Microsoft today released the first public beta of Windows 7 Service Pack 1 (SP1), but warned consumers and end users to steer clear of the preview. The beta also includes a first-look at Windows Server 2008 R2 SP1.
The company announced the availability of the betas as it kicked off its Worldwide Partner Conference (WPC) Monday in Washington D.C., where it also announced it is expanding the preview of its Intune hosted desktop-computer management service by an additional 10,000 IT users.
"This early release of Windows 7 and Windows Server 2008 R2 SP1 Beta is not available for home users," Microsoft said in a message on its site. "The SP1 Beta does not provide new end-user features, and installation is not supported by Microsoft."
Microsoft promised last month that it would ship Windows 7 SP1 beta in July, but did not name a release date. The company first acknowledged it was working on the service pack last March.
According to previous comments by Microsoft, Windows 7 SP1 will not include any new features, but will simply be a combination of security updates already available through Windows Update, as well as non-security fixes that it's gleaned from customer feedback.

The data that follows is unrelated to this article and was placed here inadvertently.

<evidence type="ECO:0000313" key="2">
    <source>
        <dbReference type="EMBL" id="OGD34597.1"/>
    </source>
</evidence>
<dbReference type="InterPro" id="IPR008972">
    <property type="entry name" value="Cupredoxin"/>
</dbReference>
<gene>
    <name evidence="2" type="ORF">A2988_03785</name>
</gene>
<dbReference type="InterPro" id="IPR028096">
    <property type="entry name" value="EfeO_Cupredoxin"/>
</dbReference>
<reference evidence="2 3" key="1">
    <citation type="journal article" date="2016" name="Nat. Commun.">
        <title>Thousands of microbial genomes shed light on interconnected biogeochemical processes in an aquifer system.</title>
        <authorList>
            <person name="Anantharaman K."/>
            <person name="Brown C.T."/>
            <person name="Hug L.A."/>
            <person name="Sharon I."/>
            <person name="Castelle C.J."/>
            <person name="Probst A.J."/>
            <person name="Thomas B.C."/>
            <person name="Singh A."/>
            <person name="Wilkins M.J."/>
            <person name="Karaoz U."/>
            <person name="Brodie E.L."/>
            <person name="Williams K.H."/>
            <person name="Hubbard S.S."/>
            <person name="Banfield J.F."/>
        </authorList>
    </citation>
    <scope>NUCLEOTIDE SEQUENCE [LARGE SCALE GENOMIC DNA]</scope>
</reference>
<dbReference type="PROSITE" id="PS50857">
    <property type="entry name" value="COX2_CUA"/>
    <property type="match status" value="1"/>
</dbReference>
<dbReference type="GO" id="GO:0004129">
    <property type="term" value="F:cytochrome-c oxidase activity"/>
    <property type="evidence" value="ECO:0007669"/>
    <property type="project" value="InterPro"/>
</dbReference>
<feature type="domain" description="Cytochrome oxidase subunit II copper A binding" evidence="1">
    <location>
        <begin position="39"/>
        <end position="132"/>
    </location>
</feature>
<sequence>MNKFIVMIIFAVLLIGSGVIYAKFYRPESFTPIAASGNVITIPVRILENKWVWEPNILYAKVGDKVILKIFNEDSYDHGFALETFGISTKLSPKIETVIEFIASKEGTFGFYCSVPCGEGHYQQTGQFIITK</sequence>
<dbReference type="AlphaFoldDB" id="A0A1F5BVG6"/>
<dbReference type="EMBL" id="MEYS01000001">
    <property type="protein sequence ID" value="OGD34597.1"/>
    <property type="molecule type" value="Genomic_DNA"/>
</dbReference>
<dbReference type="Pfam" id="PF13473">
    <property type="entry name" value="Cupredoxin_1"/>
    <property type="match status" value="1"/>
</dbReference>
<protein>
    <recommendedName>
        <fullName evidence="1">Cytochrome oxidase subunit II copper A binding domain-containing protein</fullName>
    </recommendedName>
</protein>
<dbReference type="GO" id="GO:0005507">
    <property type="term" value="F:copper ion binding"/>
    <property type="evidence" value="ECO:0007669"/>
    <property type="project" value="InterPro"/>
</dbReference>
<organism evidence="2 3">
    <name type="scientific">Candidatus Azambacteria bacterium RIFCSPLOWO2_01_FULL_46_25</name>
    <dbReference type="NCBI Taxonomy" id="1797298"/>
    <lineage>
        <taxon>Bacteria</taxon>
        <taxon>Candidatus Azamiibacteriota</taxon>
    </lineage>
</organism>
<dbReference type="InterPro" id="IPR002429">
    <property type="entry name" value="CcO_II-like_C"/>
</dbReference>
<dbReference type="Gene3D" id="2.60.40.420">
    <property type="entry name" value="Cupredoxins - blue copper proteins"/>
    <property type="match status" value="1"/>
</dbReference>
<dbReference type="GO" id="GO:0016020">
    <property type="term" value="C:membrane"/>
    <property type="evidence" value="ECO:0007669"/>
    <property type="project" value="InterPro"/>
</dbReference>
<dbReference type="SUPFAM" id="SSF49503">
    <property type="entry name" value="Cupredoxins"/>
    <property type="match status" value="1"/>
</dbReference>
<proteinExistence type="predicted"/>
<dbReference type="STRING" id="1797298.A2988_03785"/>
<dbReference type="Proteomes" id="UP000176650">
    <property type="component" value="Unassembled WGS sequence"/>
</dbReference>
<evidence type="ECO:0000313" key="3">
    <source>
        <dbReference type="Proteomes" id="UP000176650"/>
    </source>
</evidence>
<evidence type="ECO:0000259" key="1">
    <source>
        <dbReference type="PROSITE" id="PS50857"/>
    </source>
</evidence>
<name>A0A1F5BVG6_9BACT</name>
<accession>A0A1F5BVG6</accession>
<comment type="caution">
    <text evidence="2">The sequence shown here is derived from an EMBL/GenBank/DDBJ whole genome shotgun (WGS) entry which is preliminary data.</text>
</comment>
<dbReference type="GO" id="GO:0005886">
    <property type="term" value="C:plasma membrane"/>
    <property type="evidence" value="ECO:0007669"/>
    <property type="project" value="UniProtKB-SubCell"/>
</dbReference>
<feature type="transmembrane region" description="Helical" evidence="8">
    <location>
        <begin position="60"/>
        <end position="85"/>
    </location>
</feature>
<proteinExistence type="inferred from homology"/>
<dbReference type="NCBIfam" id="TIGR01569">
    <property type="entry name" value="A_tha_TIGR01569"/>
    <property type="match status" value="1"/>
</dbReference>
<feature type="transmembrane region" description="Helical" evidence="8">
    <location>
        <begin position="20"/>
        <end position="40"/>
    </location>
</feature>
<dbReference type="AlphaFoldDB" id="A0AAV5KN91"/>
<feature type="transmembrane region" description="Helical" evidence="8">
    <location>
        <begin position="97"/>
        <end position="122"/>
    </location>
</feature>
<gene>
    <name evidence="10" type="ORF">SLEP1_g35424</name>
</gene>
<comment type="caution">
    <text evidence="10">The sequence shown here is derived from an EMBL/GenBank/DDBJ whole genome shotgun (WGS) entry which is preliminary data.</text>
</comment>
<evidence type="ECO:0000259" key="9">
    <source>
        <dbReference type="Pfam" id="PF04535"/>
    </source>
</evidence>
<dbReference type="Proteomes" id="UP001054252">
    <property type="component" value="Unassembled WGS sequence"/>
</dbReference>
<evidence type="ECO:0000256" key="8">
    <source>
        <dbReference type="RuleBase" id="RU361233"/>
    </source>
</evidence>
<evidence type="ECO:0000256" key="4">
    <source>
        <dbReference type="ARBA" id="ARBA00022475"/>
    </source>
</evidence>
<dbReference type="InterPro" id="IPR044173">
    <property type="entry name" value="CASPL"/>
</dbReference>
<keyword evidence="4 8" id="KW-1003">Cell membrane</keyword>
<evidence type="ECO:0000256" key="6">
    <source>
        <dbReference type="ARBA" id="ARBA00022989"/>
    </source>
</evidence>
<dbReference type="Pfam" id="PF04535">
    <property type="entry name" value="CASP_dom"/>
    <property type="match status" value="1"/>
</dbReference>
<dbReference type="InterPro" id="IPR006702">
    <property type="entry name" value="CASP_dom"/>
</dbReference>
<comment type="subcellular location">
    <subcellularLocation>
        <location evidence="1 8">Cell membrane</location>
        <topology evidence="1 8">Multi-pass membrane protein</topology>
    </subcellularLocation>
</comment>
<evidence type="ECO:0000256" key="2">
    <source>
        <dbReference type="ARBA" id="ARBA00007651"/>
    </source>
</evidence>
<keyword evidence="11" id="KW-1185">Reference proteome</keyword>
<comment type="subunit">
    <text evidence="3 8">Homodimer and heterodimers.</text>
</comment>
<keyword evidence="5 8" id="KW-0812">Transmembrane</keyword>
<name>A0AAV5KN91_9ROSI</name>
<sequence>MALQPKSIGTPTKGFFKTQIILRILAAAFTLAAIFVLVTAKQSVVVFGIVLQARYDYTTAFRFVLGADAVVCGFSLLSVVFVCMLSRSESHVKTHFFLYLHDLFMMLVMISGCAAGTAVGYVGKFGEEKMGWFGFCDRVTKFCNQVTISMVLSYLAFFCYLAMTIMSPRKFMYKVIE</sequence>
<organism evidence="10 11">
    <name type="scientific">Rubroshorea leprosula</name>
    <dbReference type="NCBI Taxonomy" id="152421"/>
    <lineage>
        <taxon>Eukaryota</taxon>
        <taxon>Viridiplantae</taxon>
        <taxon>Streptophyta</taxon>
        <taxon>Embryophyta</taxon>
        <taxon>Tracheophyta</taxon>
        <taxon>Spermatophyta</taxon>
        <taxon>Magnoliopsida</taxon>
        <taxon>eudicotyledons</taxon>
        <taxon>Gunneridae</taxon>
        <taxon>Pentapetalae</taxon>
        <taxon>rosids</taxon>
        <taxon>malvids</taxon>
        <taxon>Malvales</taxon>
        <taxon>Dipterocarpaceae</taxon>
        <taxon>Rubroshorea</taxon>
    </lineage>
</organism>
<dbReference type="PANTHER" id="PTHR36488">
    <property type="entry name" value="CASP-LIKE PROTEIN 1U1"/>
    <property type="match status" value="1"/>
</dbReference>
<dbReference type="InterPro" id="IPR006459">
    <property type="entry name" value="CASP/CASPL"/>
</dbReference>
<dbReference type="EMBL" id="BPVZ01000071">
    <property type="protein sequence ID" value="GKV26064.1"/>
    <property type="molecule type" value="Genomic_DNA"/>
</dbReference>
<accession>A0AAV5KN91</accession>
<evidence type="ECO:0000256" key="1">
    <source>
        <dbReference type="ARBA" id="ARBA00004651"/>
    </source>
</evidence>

The most notable addition to Windows 7 SP1 is an updated Remote Desktop client designed to work with RemoteFX, the new remote-access platform included with Windows Server 2008 R2 SP1. The latter also includes a feature dubbed "Dynamic Memory," which lets IT staff adjust guest virtual machines' memory on the fly.
Although Microsoft urged end users to not download Windows 7 SP1's beta, that doesn't prevent consumers or technology enthusiasts from grabbing it off Microsoft's servers. Selecting "IT Manager," "IT Worker," or "Developer" from a list allows anyone to obtain the beta. Other choices from the list, such as "Tech Enthusiast" or "Consumer" block access to the download.
Users can specify either the 32- or 64-bit version of the combined beta -- the download contains code for both Windows 7 SP1 and Windows Server 2008 R2 SP1 -- to be downloaded via Windows Update, or they can retrieve a 1.2GB disk image in .iso format that can be installed over a network or burned to a CD.
The betas are currently available only in English, French, German, Japanese and Spanish editions.
Windows 7 SP1 is ahead of Vista SP1's schedule by approximately two months. Microsoft offered a public beta of Vista SP1 in December 2007, 11 months after that operating system's release to retail. Windows 7's first service pack appeared less than nine months after its late October 2009 debut.
The betas of Windows 7 SP1 and Windows Server 2008 R2 SP1 can be downloaded from Microsoft's site.
Gregg Keizer covers Microsoft, security issues, Apple, Web browsers and general technology breaking news for Computerworld. Follow Gregg on Twitter at @gkeizer or subscribe to Gregg's RSS feed . His e-mail address is firstname.lastname@example.org.